adjusting fringe capacitance at active outer edges of the patch antenna by adapting at least one tunable capacitive element coupled between a respective radiating element extension and a ground plane.
18. The method of claim 17, wherein the fringe capacitance is adjusted via a plurality of tunable capacitive elements.
19. The method of claim 18, wherein the tunable capacitive elements comprise varactor diodes.
20. The method of claim 17, wherein the selecting is provided using RF switches.
21. The method of claim 18, wherein the RF switches comprise micro electro-mechanical system (MEMS) switches.
22. The method of claim 20, wherein the RF switches comprise PIN diodes.
Description
FIELD OF THE INVENTION

Various embodiments generally relate to wide band antennas and, more particularly, to tunable patch antennas.

BACKGROUND OF THE INVENTION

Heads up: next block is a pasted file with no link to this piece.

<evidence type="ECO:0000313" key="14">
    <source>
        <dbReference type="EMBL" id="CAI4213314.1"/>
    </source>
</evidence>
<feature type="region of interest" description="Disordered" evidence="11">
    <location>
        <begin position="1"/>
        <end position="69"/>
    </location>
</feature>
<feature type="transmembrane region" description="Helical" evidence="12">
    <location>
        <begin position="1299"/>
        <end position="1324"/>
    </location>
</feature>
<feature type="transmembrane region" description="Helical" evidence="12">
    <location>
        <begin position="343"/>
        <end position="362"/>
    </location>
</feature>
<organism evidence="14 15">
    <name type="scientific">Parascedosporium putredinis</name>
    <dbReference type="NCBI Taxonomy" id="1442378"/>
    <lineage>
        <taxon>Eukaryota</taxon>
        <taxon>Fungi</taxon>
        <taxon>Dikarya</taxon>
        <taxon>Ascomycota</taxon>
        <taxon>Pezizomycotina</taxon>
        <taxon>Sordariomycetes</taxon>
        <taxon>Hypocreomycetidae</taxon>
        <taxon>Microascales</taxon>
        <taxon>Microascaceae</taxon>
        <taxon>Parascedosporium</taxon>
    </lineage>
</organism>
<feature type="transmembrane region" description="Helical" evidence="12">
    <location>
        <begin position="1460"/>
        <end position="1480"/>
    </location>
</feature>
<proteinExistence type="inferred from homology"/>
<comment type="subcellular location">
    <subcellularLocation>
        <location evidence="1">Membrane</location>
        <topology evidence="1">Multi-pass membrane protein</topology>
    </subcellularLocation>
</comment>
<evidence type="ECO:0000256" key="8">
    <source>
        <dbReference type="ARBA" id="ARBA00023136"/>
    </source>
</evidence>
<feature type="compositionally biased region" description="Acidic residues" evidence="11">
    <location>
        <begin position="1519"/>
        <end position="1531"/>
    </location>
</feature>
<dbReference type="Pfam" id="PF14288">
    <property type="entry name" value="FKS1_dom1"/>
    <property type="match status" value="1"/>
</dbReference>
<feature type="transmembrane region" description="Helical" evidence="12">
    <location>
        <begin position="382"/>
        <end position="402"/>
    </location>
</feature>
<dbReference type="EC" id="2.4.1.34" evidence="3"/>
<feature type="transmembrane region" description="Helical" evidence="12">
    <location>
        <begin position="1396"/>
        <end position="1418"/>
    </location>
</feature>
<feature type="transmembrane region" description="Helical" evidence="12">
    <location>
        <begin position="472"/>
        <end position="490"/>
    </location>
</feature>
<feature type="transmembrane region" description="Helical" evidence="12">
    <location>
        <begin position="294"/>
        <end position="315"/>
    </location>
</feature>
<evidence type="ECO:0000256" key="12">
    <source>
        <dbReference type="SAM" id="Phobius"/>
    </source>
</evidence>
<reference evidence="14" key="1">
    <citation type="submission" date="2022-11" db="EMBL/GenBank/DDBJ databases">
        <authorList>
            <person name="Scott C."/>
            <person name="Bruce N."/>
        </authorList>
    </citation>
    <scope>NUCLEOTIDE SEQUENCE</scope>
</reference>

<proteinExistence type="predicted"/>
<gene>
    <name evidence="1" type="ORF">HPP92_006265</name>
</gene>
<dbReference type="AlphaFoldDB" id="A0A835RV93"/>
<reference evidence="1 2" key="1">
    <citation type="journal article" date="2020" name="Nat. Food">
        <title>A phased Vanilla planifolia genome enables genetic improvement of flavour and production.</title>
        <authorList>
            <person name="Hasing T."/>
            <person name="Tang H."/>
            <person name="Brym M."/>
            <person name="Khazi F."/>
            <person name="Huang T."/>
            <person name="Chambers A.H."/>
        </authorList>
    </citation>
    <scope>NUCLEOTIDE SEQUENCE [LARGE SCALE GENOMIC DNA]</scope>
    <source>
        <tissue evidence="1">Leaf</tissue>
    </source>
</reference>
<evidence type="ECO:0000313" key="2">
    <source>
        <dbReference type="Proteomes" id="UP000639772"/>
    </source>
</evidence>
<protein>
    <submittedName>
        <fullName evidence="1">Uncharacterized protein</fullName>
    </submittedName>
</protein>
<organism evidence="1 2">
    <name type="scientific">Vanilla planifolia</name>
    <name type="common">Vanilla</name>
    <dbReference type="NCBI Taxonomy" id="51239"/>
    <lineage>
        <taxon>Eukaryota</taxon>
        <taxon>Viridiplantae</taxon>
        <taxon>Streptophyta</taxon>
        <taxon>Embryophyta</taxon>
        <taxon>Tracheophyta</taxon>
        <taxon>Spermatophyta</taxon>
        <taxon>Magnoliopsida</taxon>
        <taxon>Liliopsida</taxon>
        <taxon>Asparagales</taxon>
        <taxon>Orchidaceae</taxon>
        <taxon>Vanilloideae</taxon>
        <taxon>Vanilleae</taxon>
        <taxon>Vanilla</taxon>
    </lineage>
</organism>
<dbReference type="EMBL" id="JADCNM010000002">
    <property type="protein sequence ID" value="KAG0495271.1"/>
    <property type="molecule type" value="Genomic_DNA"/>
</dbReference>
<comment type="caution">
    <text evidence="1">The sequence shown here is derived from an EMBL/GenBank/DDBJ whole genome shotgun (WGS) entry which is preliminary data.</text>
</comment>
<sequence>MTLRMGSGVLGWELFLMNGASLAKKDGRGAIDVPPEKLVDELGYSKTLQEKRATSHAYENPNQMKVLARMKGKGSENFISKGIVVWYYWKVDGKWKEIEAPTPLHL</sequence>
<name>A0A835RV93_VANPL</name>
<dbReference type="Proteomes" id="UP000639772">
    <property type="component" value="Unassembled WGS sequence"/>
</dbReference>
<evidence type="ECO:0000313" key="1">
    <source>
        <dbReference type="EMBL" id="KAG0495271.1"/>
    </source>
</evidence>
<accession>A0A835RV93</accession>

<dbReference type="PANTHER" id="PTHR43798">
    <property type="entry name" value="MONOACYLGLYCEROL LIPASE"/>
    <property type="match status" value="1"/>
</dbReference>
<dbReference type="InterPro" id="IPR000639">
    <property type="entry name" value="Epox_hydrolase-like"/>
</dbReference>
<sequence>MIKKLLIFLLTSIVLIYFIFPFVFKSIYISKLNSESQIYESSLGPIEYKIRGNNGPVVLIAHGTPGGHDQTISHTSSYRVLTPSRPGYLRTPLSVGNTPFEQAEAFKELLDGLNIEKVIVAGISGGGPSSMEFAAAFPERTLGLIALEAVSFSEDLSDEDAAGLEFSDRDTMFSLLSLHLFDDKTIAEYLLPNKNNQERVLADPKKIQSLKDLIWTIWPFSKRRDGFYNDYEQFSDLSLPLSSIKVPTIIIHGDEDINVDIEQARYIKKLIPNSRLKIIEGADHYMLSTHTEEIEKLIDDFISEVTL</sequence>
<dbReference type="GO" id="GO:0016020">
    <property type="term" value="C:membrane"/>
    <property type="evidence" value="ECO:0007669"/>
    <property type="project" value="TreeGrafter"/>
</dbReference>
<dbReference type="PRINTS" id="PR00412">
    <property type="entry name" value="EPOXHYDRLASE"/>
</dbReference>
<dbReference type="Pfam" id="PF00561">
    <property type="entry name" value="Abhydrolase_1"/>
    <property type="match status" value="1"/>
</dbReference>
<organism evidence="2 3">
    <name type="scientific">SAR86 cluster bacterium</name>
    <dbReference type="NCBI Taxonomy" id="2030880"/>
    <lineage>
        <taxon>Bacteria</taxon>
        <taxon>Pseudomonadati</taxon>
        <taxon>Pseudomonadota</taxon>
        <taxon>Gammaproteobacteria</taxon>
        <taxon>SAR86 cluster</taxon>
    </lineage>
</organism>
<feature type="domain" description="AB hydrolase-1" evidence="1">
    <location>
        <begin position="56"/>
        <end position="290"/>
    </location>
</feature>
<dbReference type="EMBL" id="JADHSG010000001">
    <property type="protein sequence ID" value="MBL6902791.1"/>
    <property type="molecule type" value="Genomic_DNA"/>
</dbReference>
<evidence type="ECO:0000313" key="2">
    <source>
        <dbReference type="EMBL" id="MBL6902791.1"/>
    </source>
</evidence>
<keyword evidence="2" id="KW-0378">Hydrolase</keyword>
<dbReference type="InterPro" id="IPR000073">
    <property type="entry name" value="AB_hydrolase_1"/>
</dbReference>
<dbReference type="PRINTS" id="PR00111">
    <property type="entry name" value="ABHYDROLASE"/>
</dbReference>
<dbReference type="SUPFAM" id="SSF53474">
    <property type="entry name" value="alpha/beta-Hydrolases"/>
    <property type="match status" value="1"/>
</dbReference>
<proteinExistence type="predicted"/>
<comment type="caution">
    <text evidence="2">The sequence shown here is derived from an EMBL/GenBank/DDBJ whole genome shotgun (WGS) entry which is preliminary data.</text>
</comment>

Patch antennas are known in the art. They typically comprise a metal sheet (patch) of specific dimensions with one or more carefully positioned feeds that is suspended over a ground plane. Patch antennas are generally small in size and utilized in higher frequencies (e.g., UHF and above), low profile applications. Such applications may include airborne and terrestrial vehicular applications, where form factor and aerodynamic drag of the antenna is a concern. Common applications of patch antennas in this regard are satellite radio antennas on an automobile or GPS antenna on an aircraft.

Although patch antennas offer the above-mentioned benefits, the bandwidth of existing patch antennas is generally limited by the chosen dimensions of the patch. This makes many existing patch antenna designs inherently narrow band in their operation, and have limited usefulness in certain applications.

SUMMARY

Various deficiencies of the prior art are addressed by apparatus and methods providing a tunable patch antenna.

In one embodiment, a patch antenna includes a radiating element, one or more radiating element extension pairs, a ground plane disposed beneath the radiating element and the one or more radiating element extension pairs, and coupling means for selectively adjoining the one or more radiating element extension pairs successively to the radiating element.